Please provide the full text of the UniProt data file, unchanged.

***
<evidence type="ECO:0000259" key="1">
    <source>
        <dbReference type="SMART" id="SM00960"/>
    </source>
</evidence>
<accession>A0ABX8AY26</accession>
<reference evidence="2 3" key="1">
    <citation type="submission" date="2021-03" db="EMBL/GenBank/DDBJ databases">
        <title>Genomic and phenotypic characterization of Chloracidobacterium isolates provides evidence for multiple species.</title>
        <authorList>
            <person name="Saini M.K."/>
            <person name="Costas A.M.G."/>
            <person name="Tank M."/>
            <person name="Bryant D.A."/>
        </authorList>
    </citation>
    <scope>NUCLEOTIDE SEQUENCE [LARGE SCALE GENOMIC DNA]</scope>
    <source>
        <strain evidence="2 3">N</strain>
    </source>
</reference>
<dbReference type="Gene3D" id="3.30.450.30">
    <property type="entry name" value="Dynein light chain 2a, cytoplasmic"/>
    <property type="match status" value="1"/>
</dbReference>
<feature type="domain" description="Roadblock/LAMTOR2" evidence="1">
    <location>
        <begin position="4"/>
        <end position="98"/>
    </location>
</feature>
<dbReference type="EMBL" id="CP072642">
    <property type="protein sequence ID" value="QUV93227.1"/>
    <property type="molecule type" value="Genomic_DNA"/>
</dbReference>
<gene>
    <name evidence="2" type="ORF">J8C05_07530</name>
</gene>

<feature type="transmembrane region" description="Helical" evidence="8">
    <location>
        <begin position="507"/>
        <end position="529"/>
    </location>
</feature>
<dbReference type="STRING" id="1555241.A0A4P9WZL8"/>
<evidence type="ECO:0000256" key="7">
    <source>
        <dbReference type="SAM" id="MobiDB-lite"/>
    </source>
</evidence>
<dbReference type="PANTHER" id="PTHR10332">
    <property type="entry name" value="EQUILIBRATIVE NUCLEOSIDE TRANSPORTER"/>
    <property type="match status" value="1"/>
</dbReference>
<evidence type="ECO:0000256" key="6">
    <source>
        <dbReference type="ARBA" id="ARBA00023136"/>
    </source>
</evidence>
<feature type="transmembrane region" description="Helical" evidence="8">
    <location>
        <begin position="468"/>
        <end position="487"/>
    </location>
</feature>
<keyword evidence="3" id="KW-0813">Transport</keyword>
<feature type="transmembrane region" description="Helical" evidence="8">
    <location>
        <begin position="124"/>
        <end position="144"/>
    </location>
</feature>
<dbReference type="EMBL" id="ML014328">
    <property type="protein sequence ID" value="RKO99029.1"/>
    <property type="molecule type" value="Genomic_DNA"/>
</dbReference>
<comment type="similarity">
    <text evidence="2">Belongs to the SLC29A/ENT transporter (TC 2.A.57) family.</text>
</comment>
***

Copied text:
<evidence type="ECO:0000259" key="1">
    <source>
        <dbReference type="SMART" id="SM00960"/>
    </source>
</evidence>
<accession>A0ABX8AY26</accession>
<reference evidence="2 3" key="1">
    <citation type="submission" date="2021-03" db="EMBL/GenBank/DDBJ databases">
        <title>Genomic and phenotypic characterization of Chloracidobacterium isolates provides evidence for multiple species.</title>
        <authorList>
            <person name="Saini M.K."/>
            <person name="Costas A.M.G."/>
            <person name="Tank M."/>
            <person name="Bryant D.A."/>
        </authorList>
    </citation>
    <scope>NUCLEOTIDE SEQUENCE [LARGE SCALE GENOMIC DNA]</scope>
    <source>
        <strain evidence="2 3">N</strain>
    </source>
</reference>
<dbReference type="Gene3D" id="3.30.450.30">
    <property type="entry name" value="Dynein light chain 2a, cytoplasmic"/>
    <property type="match status" value="1"/>
</dbReference>
<feature type="domain" description="Roadblock/LAMTOR2" evidence="1">
    <location>
        <begin position="4"/>
        <end position="98"/>
    </location>
</feature>
<dbReference type="EMBL" id="CP072642">
    <property type="protein sequence ID" value="QUV93227.1"/>
    <property type="molecule type" value="Genomic_DNA"/>
</dbReference>
<gene>
    <name evidence="2" type="ORF">J8C05_07530</name>
</gene>

<feature type="transmembrane region" description="Helical" evidence="8">
    <location>
        <begin position="507"/>
        <end position="529"/>
    </location>
</feature>
<dbReference type="STRING" id="1555241.A0A4P9WZL8"/>
<evidence type="ECO:0000256" key="7">
    <source>
        <dbReference type="SAM" id="MobiDB-lite"/>
    </source>
</evidence>
<dbReference type="PANTHER" id="PTHR10332">
    <property type="entry name" value="EQUILIBRATIVE NUCLEOSIDE TRANSPORTER"/>
    <property type="match status" value="1"/>
</dbReference>
<evidence type="ECO:0000256" key="6">
    <source>
        <dbReference type="ARBA" id="ARBA00023136"/>
    </source>
</evidence>
<feature type="transmembrane region" description="Helical" evidence="8">
    <location>
        <begin position="468"/>
        <end position="487"/>
    </location>
</feature>
<keyword evidence="3" id="KW-0813">Transport</keyword>
<feature type="transmembrane region" description="Helical" evidence="8">
    <location>
        <begin position="124"/>
        <end position="144"/>
    </location>
</feature>
<dbReference type="EMBL" id="ML014328">
    <property type="protein sequence ID" value="RKO99029.1"/>
    <property type="molecule type" value="Genomic_DNA"/>
</dbReference>
<comment type="similarity">
    <text evidence="2">Belongs to the SLC29A/ENT transporter (TC 2.A.57) family.</text>
</comment>